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James Grahame

James Grahame (April 22, 1765 - September 14, 1811) was a Scottish poet.

He was born in Glasgow, the son of a successful sawyer. After completing his literary course at the University of Glasgow, Grahame went in 1784 to Edinburgh, where he worked as a legal clerk, and was called to the Scottish bar in 1795. However, he had always wanted to go in for the Church, and when he was forty-four he took Anglican orders, and became a curate first at Shipton, Gloucestershire, and then at Sedgefield, Durham.

His works include a dramatic poem, Mary Queen of Scots (1801), The Sabbath (1804), British Georgics (1804), The Birds of Scotland (1806), and Poems on the Abolition of the Slave Trade (1810). His principal work, The Sabbath, a sacred and descriptive poem in blank verse, is characterized by devotional feeling and by happy delineation of Scottish scenery. In the notes to his poems he expresses enlightened views on popular education, the criminal law and other public questions. He was emphatically a friend of humanity--a philanthropist as well as a poet.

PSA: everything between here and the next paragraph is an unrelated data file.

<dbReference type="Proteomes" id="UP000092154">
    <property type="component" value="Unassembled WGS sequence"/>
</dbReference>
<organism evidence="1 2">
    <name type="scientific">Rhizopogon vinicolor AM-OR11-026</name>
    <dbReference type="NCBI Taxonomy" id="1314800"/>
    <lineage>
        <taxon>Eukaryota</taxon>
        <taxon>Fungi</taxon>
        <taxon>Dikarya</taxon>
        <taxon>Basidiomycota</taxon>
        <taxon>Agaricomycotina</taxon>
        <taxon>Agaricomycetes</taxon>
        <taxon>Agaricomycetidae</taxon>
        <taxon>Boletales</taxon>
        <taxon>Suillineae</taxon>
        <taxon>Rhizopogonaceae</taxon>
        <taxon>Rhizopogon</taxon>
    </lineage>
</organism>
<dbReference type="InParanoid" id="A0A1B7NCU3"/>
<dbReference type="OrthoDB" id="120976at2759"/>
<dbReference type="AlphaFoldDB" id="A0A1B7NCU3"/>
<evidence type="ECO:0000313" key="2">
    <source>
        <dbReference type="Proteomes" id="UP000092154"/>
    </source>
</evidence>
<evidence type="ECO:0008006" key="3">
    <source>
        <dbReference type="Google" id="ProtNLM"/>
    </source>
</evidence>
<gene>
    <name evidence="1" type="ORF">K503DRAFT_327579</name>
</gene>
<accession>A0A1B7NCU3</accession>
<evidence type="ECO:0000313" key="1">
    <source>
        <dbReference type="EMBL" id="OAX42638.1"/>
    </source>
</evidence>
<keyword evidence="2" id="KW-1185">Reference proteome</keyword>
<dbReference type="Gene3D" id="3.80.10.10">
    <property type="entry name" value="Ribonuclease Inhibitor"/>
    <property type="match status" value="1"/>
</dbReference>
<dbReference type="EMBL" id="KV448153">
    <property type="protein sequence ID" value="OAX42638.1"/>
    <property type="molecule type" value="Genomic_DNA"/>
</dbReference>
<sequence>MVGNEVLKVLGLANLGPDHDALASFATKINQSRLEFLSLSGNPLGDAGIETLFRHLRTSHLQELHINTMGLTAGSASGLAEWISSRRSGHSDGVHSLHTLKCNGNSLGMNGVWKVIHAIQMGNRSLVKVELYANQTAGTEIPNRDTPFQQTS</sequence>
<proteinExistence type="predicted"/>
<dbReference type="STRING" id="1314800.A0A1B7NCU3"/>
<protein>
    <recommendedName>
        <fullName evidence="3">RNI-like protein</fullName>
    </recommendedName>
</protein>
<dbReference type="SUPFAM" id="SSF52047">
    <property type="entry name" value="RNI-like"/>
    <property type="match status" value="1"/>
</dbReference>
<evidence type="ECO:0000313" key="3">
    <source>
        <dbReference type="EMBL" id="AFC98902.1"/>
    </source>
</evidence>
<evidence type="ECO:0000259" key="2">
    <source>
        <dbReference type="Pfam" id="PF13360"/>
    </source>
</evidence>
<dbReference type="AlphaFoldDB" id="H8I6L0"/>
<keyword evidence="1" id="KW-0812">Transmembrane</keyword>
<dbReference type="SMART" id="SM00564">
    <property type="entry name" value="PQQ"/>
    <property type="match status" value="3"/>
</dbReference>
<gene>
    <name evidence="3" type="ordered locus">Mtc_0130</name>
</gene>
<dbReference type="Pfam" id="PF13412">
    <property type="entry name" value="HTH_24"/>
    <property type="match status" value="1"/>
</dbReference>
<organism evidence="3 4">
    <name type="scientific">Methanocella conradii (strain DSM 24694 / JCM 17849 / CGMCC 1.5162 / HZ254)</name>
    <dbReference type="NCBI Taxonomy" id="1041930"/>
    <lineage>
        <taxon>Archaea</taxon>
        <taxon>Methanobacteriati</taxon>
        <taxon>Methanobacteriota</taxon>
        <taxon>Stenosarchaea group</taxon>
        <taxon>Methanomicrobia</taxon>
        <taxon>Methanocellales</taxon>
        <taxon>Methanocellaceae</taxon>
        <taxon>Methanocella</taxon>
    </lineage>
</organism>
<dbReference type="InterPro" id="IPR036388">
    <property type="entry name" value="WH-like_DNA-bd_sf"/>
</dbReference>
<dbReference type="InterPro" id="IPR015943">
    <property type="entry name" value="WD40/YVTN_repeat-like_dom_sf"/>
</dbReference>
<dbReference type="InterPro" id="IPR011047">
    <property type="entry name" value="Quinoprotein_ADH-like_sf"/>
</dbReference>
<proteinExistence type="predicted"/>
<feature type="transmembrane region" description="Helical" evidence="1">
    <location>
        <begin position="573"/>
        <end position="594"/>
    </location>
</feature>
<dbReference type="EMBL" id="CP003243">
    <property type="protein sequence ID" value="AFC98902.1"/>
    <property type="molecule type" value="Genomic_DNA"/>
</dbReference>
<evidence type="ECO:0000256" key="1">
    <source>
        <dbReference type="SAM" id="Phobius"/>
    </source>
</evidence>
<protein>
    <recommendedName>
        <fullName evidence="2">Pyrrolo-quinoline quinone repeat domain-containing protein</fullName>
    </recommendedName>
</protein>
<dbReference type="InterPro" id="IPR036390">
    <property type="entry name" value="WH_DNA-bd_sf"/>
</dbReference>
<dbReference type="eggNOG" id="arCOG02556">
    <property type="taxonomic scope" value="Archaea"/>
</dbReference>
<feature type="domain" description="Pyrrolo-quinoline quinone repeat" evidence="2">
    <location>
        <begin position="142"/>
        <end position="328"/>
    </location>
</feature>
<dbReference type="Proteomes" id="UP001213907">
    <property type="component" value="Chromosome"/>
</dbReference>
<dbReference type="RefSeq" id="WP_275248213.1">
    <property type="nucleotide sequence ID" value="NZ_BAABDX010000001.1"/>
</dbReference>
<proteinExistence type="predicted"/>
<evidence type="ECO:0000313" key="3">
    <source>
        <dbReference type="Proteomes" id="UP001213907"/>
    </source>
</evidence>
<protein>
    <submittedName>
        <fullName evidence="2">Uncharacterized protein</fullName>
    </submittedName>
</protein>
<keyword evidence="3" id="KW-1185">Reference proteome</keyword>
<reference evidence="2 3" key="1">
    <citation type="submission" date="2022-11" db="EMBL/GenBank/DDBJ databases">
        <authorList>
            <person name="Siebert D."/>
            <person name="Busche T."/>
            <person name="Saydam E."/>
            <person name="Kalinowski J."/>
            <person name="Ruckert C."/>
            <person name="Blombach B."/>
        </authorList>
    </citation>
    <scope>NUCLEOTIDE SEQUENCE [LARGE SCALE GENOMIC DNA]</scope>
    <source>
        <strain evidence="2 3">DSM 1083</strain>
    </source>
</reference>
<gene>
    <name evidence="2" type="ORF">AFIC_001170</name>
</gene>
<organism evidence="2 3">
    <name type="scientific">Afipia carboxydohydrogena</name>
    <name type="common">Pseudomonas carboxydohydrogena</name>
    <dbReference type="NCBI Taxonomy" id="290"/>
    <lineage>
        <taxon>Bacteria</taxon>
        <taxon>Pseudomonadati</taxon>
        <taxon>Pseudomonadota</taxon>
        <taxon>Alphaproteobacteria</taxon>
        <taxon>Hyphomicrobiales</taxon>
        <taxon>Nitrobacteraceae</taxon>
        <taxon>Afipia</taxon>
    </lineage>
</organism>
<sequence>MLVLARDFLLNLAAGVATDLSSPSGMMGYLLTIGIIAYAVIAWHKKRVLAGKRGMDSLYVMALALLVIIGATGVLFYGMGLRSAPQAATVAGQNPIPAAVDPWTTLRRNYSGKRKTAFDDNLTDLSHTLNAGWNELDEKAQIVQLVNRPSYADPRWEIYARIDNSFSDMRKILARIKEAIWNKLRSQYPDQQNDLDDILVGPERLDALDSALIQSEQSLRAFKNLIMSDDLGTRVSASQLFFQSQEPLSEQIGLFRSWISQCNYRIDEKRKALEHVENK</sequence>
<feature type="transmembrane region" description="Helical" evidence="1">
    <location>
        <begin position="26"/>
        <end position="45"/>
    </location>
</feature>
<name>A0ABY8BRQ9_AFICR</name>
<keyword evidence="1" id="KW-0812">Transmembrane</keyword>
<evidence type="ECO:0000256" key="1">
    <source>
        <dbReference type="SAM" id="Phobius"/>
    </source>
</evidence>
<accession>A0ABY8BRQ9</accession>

This entry was originally from the 1911 Encyclopedia Britannica.